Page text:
Marriam Mossalli, [email protected]
Publication Date: 
Wed, 2010-10-13 21:04

The venue couldn’t have fit the ambiance more perfectly. With a sense of elitism in the air and one of bestowed privilege to keep them grounded, the audience sat restlessly for the show to begin.
They were intrigued. Why shouldn’t they be? This, for many, marked a novel opportunity to witness first-hand the fashion from that mysterious desert land, which has gotten extensive media coverage ever since those tragic events of 9/11 and whose ninth year anniversary was celebrated just the day before.
In fact, the entire day of Sept. 11 was filled with ceremonies to honor and give remembrance to those affected by the infamous act of terrorism. These events appeared to reopen wounds not yet fully healed. Albeit a city of multiethnicities, there is no doubt that the sentiments of 9/11 from New York City dwellers are of pure patriotism to the tenth degree. That same sentiment often incorrectly transformed into blind acceptance of hatred and intolerance toward the nationalities of those responsible, more specifically toward Saudis.
And, yet, in one of the most American buildings in one of the most American cities, there it was: the act of overcoming bias — fashion transcending political views and ideologies. Fashion bridging together two extremely diverse cultures and perhaps, even contributing to the alleviation of such embedded anguish.
No one understood this better than the award-winning Saudi designer, Siraj Sanad, whose collection was the reason all these people were sitting there. All of them wanting to get a glimpse, wanting to forgive and wanting to move on.
From the first look to the last, every aspect of Sanad’s fashion show was deliberate. Not a pause nor wave of the hand was improvised. He had a specific message; and delivery was everything.
The first look that came out was shocking. From head to toe, it was Saudi — to the tenth degree. The headscarf had gold Arabic embroidery written on it that translates to “Safah, Daughter of the Nation,” (Safah, being a very Saudi cartoon character that has become an icon for locals).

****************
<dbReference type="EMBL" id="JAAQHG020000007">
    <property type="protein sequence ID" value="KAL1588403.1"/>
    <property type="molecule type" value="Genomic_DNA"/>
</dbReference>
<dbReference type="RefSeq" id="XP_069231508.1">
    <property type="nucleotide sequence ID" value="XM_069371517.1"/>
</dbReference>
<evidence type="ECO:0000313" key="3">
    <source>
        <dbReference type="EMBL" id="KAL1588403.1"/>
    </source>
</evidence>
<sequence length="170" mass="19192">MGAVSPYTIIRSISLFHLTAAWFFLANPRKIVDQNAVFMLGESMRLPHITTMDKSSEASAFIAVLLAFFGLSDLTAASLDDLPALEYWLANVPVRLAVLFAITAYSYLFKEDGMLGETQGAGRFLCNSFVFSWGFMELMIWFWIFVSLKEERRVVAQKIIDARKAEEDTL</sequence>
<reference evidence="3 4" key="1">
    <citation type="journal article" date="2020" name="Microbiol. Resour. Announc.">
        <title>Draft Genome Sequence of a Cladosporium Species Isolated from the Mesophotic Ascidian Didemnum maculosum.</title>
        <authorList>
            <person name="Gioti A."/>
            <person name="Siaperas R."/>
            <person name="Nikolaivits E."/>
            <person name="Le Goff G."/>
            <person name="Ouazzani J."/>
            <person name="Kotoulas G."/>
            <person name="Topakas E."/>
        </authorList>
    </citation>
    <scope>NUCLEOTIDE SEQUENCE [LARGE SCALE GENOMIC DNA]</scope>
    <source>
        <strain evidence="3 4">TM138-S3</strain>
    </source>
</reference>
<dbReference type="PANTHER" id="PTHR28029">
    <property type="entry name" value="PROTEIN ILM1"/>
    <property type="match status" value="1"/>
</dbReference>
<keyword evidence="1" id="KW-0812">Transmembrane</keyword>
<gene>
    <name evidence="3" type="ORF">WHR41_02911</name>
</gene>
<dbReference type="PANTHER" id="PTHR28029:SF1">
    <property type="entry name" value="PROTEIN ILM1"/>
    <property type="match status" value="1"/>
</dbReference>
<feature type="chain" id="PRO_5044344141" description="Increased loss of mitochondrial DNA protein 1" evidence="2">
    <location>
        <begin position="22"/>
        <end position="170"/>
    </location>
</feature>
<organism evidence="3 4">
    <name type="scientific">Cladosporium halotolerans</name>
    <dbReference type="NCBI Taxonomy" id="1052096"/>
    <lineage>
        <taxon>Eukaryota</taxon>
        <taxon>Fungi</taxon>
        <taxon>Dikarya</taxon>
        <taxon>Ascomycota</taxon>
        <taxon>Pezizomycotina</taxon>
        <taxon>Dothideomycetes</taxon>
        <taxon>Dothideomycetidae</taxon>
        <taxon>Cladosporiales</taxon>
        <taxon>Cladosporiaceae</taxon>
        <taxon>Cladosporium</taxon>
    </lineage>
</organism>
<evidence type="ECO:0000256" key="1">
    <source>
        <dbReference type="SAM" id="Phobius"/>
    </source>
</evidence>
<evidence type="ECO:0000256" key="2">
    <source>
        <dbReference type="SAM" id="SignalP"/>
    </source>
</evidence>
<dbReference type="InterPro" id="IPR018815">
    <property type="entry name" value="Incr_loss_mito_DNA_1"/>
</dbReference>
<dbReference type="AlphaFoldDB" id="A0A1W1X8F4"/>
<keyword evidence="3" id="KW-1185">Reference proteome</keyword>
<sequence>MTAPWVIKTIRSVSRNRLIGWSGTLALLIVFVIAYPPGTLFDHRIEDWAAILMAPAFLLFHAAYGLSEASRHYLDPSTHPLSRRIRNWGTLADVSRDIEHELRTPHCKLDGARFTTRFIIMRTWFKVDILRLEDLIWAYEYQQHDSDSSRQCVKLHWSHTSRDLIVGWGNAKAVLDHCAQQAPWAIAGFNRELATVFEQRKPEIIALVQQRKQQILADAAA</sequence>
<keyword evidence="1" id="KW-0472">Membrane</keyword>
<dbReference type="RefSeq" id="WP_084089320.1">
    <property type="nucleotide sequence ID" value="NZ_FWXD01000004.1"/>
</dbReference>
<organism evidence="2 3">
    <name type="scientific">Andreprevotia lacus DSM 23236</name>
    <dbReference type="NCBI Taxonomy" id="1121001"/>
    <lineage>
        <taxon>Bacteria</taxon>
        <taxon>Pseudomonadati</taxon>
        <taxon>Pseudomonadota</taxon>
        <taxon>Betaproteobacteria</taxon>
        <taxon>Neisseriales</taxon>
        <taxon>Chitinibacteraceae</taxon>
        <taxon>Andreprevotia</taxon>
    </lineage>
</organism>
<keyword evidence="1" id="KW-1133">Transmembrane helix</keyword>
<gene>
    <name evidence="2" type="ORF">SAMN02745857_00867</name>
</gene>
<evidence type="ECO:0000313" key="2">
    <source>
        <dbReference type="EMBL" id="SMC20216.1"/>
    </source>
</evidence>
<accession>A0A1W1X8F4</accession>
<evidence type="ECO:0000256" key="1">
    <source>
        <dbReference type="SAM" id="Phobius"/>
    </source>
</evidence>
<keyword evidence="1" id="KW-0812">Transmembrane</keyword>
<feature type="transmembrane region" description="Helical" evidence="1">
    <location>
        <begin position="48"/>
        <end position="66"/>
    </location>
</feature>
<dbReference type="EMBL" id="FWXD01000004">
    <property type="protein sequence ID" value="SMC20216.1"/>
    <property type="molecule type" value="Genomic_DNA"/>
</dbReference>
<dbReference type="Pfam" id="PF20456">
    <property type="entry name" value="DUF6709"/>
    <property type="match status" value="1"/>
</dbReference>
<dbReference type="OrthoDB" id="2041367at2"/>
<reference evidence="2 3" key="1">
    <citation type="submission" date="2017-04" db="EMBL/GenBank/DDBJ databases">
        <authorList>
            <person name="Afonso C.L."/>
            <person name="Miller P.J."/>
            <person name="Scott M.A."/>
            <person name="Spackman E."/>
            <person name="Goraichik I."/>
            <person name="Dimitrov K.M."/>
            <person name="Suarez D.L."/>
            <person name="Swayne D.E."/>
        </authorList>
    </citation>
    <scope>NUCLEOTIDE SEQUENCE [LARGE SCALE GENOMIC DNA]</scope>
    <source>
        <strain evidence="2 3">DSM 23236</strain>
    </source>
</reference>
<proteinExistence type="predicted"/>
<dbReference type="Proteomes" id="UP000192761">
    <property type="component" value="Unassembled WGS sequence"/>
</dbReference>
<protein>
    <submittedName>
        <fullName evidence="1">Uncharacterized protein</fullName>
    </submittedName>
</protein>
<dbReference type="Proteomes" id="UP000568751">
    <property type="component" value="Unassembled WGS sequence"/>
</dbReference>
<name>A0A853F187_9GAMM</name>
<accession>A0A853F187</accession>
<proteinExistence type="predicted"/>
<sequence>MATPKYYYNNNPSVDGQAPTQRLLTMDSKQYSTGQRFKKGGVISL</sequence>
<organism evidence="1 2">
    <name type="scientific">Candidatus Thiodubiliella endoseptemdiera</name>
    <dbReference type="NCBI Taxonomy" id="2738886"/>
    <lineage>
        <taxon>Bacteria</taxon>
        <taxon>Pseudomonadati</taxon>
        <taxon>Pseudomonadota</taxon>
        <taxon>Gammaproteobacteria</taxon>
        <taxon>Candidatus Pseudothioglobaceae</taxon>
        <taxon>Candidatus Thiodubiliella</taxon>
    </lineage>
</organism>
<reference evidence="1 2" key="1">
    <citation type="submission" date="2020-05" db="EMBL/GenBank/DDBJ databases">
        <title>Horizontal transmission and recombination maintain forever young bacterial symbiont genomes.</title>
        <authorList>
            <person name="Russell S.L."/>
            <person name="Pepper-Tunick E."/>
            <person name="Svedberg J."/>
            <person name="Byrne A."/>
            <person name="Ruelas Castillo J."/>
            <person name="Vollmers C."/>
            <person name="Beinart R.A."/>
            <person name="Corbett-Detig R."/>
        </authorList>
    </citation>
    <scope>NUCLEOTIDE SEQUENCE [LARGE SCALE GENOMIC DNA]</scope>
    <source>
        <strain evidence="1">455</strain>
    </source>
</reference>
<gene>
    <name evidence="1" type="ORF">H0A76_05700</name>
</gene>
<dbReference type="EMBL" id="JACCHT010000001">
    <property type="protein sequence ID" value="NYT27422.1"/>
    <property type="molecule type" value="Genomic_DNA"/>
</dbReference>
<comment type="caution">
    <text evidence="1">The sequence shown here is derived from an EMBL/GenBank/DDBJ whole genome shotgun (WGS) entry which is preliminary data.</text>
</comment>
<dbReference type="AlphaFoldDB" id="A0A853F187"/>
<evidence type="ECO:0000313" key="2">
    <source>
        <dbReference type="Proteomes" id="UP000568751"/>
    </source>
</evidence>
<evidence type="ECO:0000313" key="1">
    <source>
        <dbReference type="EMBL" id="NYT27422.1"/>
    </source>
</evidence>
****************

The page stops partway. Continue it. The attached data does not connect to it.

The garment itself, was a customary woman’s thobe made of (Bedouin fabric) from Abha decorated with the typical “Bedouin Bride” daylilies. Even the model’s make-up was Bedouin, with the traditional tribal marks on her chin drawn in kohl.
Sanad had set the mood. The Arab oud music only further developed this ethnic ambiance. “It was very important for me to show that my country has art,” said the designer in an interview after the show. “Many people on the outside don’t think of Saudi Arabia as a creative nation and we are — very much so.”
The subsequent looks followed suit, becoming less traditional and more contemporary with each model walking down the runway. From his camel colored taffeta thobe to his bold print silk kaftan, the designs showed off his mastery over a variety of materials and silhouettes.
Each model lingered on the catwalk, either in choreographed ethereal movements, or suspenseful pauses. It was just long enough for us to carefully study every fold and sparkle, but not too long to the extent of boredom.
A favorite among many was his bright animal print dress-thobe. A fusion of traditional aesthetic with today’s trends, the creation had bejeweled sleeves and cuffs, making it ideal for the glitterati looking for something unique, yet referential.
“I create my clothes with a client in mind — a lot of these looks were for celebrities looking for something unusual, something that will make them stand out,” explained Sanad.